People And Places And People

December 6, 2017 History, Intangible Heritage, Interpretation Comments (0) 205

This year at PastForward, the National Preservation Conference, the National Trust for Historic Preservation focused on People Saving Places.  “People” is operative, because for many – notably wonky architectural historians like myself – it had often been about buildings. Even for those in the planning profession, it had been a technical question rather than a human one.  That is wrong.

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Evidence and Storytelling

October 26, 2017 Blog, History, Interpretation Comments (0) 374

I wrote a blog inspired by Don Rypkema’s presentation at the Living Heritage Symposium in September.  Here is one inspired by Donna Graves at the same event, who urged the audience to embrace storytelling.  This is why we save places, because of the stories they tell.

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The Construction of Nature

August 19, 2017 History, Interpretation, Technology, Vision and Style Comments (1) 1810

Over the dozen years of this blog I have sprinkled in historical facts about how old certain ideas and institutions are. This is because these things are so fundamental to our way of seeing and interacting with the world that we assume them to be eternal, not a few decades or a couple centuries old.

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Latest Issues in San Antonio

March 10, 2017 History, Interpretation, Texas, Vision and Style Comments (3) 1286

Things have been busy at the San Antonio Conservation Society, not only because our major fundraiser Night In Old San Antonio® is coming up next month, but because it is Spring already and a host of development and legislative issues are heating up.

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Augmented Reality Arrives

February 12, 2017 History, Technology, Vision and Style Comments (1) 692

Six months ago I wrote another blog about Authenticity and Technology (view here).  Part of my impulse was reading Colin Ellard and part was the threat to Alamo Plaza from those who think it should look only like 1836.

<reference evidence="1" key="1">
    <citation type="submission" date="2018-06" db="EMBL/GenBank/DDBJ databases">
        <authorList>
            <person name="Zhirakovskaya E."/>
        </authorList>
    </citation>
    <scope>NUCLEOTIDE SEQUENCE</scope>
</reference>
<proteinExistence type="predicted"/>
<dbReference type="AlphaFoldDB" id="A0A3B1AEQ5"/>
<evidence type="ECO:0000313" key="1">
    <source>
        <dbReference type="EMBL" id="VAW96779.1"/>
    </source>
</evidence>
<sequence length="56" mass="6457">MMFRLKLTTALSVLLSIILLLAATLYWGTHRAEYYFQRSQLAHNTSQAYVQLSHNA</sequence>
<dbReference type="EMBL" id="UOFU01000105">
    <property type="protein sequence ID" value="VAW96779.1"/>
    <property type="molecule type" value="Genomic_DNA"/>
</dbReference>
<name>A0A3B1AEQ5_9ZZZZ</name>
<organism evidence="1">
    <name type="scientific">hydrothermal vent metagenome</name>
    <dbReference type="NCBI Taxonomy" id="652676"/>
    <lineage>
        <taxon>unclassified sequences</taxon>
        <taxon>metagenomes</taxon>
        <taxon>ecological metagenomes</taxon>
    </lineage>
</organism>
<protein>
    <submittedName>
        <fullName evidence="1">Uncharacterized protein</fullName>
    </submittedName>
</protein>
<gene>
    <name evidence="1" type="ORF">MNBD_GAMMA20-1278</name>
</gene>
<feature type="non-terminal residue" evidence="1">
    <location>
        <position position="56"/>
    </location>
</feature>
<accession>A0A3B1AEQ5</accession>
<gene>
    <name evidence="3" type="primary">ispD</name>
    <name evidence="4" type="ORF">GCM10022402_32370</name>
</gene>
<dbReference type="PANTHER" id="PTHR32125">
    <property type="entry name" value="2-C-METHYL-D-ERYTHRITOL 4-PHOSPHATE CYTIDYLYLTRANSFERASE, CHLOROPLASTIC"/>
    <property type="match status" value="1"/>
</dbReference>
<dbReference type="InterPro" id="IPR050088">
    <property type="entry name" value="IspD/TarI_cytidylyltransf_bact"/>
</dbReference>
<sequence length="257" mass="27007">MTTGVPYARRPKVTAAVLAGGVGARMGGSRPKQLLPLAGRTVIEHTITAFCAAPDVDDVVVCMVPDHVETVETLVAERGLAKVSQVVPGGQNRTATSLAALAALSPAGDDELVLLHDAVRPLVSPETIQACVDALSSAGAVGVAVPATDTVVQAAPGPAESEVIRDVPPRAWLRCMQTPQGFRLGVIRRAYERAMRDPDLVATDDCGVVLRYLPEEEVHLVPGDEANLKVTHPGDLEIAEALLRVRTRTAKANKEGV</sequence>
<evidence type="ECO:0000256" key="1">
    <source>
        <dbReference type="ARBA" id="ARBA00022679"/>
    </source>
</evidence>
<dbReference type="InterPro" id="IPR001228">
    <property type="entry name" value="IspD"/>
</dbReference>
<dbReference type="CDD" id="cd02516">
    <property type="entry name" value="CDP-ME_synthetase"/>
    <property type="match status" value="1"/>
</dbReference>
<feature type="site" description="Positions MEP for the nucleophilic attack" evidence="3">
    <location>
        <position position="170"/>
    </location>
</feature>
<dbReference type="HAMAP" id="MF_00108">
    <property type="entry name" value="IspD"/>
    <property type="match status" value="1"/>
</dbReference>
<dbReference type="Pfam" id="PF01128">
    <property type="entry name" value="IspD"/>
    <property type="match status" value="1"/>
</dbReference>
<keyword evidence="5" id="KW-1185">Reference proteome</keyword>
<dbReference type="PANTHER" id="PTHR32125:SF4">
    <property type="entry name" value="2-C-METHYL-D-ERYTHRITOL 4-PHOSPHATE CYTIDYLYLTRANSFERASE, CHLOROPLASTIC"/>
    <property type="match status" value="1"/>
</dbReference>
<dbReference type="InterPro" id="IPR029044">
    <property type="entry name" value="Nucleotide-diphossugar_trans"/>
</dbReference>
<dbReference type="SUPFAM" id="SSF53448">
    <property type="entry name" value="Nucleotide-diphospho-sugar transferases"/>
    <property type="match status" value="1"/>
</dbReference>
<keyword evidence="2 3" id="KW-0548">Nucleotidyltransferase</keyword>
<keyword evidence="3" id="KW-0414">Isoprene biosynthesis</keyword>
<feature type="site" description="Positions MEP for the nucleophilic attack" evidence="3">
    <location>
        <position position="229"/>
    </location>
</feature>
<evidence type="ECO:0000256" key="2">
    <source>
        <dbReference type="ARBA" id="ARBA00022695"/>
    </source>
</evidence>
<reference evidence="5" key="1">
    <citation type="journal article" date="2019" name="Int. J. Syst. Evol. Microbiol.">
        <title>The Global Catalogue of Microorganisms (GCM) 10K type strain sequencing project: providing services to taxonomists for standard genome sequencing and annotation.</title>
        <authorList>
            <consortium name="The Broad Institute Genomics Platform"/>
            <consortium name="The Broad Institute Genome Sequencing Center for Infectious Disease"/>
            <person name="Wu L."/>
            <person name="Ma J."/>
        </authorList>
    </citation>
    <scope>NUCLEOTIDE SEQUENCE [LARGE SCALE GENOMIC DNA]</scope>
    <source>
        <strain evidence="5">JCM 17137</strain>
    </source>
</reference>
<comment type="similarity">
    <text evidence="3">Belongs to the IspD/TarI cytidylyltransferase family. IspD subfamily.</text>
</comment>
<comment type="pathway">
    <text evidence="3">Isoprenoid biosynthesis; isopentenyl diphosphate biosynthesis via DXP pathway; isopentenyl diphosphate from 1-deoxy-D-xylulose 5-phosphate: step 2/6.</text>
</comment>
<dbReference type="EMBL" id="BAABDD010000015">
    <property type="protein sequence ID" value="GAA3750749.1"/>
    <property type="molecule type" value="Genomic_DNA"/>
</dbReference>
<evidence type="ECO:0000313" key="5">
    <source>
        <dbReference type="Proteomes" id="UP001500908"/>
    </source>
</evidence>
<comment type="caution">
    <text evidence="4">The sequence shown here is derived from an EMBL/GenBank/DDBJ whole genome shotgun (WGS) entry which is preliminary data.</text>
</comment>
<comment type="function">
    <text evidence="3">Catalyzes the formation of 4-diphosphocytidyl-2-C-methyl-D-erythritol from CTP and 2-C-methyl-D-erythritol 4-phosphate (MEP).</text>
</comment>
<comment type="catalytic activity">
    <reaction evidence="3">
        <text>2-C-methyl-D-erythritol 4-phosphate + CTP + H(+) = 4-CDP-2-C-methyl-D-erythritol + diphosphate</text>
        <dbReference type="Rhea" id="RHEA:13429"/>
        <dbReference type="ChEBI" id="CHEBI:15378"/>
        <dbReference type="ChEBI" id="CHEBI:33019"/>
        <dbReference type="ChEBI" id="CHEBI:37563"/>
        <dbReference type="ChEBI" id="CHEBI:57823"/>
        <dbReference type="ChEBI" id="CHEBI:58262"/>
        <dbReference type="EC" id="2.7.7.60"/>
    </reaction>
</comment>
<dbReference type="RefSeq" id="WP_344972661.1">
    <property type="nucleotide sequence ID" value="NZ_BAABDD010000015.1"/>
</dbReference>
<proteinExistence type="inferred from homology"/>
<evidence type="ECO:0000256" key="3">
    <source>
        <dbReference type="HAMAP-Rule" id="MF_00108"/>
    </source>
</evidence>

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What is the Fabric of Cultural History?

September 24, 2016 History, Intangible Heritage, Interpretation Comments (2) 618

This is the Malt House in San Antonio.  Dating to 1949, it is the classic car-service restaurant, known for its malted milkshakes.  Generations experienced their localized version of American Graffiti with Mexican and American comfort food and the best malts in town. Continue Reading

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World Heritage Festival and Saving San Antonio

September 13, 2016 Global Heritage, History, Intangible Heritage Comments (0) 487

Last weekend was the first annual World Heritage Festival here in San Antonio, celebrating one year since the inscription of the San Antonio Missions as a World Heritage Site.  Having spent my career in heritage, this is exciting for me because now I live, work and play in a World Heritage site for the first time in my life. Continue Reading

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Authenticity, Technology and more places in the heart

September 1, 2016 History, Interpretation, Technology Comments (0) 582

Old school.  Not enough room on the sign for the whole story, so you have to turn it over…

Last month I wrote about Colin Ellard’s work, the neuroscience of why historic buildings and good design are better for your physical and mental health than the frequent monolithic stretches of our contemporary streetscape.  You can read it here.

At that time, I promised a follow-up blog about how technology – including the kind that allowed Ellard to do his studies – also offers new possibilities for interpretation.  I taught historic interpretation classes for more than a decade, and I have always been fascinated by every kind of historic interpretation, from big bronze signs and statues, to performances and interactive displays. Continue Reading

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Gas Station Heritage

August 22, 2016 History, Intangible Heritage, Interpretation Comments (2) 663

Slimp Oil, 604 Carolina

Back in 2008, the National Trust for Historic Preservation held a national contest called “This Place Matters” where people voted on sites that mattered to them – to their history, their identity and their community. As I noted in my blog at the time, the winner was not a grand mansion or a pathbreaking design by a famous architect. Continue Reading

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